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Ryan Baird makes a burst around Fletcher Newell.
Ryan Baird makes a burst around Fletcher Newell.
Image: Pablo Gasparini/INPHO

Early black-out proves costly as Ireland U20 fall to New Zealand

Ryan Baird’s try was the stand-out moment as Ireland had to battle from 26 down against New Zealand.
Jun 22nd 2019, 8:06 PM 14,702 19

Ireland 17

New Zealand 40

ALL GOOD THINGS must come to an end, and this momentous Ireland U20 year came grinding to a halt with their most clear-cut defeat of 2019.

As with their previous two defeats in this tournament, there was nothing black and white about this loss, but the die was cast in a taxing first 20 minutes when New Zealand racked up 26 unanswered points.

Noel McNamara’s men, who finish eighth in the competition with this result, have forged their reputation on refusing to be counted out. So, sure enough, they made commendable inroads into the deficit with tries from Josh Wycherley, Dylan Tierney-Martin and a brilliant breakaway run from Ryan Baird.

The Grand Slam champions, taking full advantage of a sin-bin for centre Billy Proctor, cut the 26-point deficit to just nine. However, 17-26 was as good as it got and their challenge ultimately faded with the introduction of another wave of powerful black-shirted replacements.

New Zealand, bristling at the prospect of their worst-ever finish in this tournament, were brimming with intent from the off and rode out early robust tackles to power into a commanding lead. Etene Nanai-Seturo reacted best to a bounce mis-judged by Max O’Reilly and crossed the whitewash for a sign of things to come.

Jake Flannery Jake Flannery in attack. Source: Pablo Gasparini/INPHO

The right wing would grab a second score on 13 minutes thanks to a lovely tip-on from Procter. Ireland’s low point arrived in the minutes before as loosehead Oliver Norris spied a ball out at the back of a slow green ruck and raced in for try number two from 20 metres.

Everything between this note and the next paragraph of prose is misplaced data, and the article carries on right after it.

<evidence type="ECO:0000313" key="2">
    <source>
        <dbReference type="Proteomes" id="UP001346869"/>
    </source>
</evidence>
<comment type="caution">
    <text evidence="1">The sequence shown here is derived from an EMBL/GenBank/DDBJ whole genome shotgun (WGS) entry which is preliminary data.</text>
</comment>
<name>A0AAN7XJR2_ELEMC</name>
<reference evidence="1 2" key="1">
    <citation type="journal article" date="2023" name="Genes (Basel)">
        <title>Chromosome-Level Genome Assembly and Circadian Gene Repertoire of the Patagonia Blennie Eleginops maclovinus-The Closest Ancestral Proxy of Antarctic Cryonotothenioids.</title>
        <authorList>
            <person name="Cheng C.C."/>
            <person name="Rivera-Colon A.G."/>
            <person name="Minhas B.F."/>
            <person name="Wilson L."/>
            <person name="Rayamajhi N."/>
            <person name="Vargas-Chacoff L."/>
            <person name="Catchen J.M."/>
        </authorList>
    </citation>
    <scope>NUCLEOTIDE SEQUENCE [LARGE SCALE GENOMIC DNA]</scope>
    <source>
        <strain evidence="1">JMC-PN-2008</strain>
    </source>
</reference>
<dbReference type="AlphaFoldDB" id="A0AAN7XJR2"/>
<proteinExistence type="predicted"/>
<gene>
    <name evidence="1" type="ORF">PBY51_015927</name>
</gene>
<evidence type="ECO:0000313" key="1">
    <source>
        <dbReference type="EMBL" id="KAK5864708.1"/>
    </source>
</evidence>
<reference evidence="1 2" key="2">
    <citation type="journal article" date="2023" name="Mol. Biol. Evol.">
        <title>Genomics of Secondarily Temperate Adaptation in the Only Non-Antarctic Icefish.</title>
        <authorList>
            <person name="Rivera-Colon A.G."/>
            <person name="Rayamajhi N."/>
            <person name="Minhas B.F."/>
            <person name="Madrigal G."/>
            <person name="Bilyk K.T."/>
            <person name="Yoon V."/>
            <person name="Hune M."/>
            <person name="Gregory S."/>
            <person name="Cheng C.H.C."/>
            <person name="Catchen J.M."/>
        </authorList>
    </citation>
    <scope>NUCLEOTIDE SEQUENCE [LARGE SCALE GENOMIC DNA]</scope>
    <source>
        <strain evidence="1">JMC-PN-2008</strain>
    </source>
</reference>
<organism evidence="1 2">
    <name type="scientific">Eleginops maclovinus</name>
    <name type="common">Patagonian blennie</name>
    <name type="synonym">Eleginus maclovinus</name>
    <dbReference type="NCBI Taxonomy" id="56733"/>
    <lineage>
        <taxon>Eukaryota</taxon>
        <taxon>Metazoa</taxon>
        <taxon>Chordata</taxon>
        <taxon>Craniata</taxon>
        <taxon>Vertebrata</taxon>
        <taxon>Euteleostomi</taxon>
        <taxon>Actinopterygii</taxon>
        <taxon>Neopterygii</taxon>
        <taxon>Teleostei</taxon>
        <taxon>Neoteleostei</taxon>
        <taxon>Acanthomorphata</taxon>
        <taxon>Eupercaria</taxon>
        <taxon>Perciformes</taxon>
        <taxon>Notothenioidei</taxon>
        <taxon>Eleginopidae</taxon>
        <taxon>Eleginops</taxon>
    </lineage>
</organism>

And the quartet of early tries was complete, the match all-but settled, when New Zealand worked their way from a five-metre line-out and scored through the powerful leg drive of wing Leicester Fainga’anuku.

The rug was well and truly pulled from under Ireland and they looked seriously rattled at times during the first 40, with pressure ensuring errors were rarely far away.

However, with 30 minutes on the clock – perhaps with lactic acid finally making way for adrenaline – they began to find a rhythm, string phases together and New Zealand responded with a string of penalty concessions.

After a long onslaught and a warning for the spoiling Kiwi pack, Ireland finally got on the board thanks to Wycherley’s 38th-minute shove over the line.

Ireland’s second-best attack of the day followed immediately, with Rob Russell and Liam Turner linking on a raid down the left wing and across halfway. Cormac Foley took the move into the final third, but he could not connect his pass with Craig Casey. 

Craig Casey Casey roars his team on. Source: Pablo Gasparini/INPHO

Still, Proctor was issued his yellow card in the phases that followed and after the half-time score read 5-26, McNamara’s men re-emerged with a tempo designed to take maximum value from their man advantage.

Baird was heavily involved in the build-up to Dylan Tierney-Martin’s 42nd-minute try and the powerful forward underlined his superb performances with a show-stopping score after he powered clear up the left, linked with Casey who jinked and eked out the extra yards before offloading to Baird on the try-line.

What seemed impossible after 20 minutes was now a live prospect with the scoreboard reading 17-26.

Ireland maintained the ambition in their attacking play, stretching New Zealand with wide attacks. But there was to be no miracle. The Kiwi ship steadied once they were restored to 15 and as their big men rolled from the bench, more untimely errors were coughed up by Ireland.

Tamaiti Williams forced his way over on 66 minutes to end the Kiwi wait for a fifth try and the pack delivered the final blow in this seventh and eighth-place play-off, mauling to give hooker Shilo Klein the chance to ground before Rivez Reihana’a terrific right boot ratcheted the scoreboard up to 17-40.

And so the adventure in Argentina ends, five matches squeezed into 18 days that made for a physically punishing rollercoaster. But we’ll be seeing a lot more of the men on show here.

Scorers

Ireland

Tries: J Wycherley, D Tierney-Martin, R Baird

Conversions: J Flannery (1/3)

New Zealand

Tries: E Nanai-Seturo (2), O Norris, L Fainga’anuku, T Williams, S Klein

Conversions: R Reihana (5/6)

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Sean Farrell

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